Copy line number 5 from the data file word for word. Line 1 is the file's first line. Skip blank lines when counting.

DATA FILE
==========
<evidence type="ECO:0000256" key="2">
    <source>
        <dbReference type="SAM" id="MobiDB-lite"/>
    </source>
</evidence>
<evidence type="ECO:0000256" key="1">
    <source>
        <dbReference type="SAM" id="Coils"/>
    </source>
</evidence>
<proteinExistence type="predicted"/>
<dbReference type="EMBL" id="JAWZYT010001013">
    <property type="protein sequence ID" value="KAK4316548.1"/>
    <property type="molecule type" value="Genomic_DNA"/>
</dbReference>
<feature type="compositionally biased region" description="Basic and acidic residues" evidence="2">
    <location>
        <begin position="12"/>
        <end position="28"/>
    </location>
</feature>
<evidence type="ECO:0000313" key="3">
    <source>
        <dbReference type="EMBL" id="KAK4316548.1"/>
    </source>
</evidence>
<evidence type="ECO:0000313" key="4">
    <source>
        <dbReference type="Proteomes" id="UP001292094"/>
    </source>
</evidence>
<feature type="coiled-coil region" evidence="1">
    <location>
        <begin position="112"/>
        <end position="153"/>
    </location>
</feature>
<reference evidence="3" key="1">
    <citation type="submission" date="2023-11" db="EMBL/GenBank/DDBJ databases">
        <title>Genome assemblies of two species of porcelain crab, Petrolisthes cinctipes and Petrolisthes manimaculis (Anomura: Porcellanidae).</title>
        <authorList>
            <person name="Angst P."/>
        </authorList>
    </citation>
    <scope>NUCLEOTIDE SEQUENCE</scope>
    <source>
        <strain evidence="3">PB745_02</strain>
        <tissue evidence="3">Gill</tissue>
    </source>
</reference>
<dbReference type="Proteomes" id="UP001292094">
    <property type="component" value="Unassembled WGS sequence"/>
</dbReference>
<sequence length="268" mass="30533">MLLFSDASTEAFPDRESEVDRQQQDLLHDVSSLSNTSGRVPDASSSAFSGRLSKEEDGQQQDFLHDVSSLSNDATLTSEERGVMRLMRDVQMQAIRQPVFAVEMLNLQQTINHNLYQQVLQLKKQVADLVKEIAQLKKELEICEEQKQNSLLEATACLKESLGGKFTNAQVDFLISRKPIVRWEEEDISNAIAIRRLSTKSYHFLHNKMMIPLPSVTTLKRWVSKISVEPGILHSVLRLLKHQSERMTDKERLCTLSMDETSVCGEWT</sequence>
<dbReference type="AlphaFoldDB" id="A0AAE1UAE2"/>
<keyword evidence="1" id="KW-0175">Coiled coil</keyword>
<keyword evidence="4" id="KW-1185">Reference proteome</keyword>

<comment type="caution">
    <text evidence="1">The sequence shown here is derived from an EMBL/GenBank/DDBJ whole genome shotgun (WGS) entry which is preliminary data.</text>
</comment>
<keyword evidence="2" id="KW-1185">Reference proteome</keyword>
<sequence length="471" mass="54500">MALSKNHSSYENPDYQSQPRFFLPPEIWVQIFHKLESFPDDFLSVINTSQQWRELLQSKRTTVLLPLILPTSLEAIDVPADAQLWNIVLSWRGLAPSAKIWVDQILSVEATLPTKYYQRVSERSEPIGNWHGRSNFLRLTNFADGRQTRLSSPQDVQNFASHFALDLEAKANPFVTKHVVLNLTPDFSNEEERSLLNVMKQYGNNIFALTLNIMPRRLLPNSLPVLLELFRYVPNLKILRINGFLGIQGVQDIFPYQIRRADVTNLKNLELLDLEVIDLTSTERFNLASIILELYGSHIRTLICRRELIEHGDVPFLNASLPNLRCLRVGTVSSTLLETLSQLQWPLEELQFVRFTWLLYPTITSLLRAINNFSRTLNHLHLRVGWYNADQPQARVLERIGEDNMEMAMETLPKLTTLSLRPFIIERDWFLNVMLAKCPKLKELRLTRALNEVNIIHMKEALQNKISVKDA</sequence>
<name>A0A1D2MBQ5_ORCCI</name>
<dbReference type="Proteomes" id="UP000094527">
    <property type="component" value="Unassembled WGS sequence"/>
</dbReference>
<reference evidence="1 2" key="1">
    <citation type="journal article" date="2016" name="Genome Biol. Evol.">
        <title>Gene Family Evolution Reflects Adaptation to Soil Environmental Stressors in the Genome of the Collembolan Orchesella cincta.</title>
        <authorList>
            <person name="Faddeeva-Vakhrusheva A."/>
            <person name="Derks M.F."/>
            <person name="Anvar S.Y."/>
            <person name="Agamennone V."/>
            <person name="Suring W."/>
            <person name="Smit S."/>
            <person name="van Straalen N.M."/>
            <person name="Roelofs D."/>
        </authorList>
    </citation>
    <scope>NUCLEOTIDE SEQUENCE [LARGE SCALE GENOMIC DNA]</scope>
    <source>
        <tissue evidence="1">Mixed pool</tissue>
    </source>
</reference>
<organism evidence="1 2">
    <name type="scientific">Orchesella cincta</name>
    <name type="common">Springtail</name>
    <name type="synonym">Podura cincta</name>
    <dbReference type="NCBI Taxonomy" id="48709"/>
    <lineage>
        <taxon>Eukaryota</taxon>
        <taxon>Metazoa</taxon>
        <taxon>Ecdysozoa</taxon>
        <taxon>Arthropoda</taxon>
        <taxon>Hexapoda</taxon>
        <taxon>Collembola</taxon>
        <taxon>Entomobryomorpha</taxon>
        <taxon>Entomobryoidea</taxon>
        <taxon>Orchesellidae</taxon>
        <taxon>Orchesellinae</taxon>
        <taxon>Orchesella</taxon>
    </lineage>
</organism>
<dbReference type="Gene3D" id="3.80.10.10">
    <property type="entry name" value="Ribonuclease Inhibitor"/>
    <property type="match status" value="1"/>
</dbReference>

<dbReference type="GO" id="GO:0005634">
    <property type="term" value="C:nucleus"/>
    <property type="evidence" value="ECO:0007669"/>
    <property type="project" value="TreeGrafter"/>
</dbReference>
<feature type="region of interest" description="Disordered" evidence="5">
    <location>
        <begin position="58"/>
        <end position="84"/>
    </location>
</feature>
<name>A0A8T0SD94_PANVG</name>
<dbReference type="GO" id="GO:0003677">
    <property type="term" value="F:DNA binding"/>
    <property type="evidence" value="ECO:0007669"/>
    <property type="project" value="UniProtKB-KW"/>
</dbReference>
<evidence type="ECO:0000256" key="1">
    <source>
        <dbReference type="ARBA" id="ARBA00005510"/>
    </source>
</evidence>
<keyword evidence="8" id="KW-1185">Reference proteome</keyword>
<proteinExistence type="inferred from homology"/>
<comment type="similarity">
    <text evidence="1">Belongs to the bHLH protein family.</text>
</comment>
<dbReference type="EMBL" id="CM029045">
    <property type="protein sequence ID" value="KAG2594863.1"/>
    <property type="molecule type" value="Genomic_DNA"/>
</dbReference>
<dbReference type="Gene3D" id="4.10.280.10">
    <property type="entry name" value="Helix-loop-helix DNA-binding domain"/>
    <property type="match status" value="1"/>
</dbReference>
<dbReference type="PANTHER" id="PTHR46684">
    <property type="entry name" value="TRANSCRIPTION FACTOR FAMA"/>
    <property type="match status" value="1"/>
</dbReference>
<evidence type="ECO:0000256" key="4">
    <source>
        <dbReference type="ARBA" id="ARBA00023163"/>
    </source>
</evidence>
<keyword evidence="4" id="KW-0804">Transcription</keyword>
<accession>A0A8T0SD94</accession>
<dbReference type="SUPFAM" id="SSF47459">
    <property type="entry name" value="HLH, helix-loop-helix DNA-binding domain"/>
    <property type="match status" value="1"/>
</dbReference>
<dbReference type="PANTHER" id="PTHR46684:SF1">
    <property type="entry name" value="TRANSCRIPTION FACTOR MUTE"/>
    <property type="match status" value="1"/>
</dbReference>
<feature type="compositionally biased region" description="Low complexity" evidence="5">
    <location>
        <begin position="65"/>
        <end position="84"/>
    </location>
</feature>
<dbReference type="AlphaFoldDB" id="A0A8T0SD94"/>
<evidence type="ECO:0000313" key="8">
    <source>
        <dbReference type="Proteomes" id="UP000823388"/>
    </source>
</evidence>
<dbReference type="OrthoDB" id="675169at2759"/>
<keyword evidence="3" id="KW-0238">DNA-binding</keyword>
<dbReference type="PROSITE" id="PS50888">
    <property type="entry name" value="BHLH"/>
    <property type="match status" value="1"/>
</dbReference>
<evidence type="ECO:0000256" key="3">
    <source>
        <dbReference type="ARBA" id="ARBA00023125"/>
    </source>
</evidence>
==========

</evidence>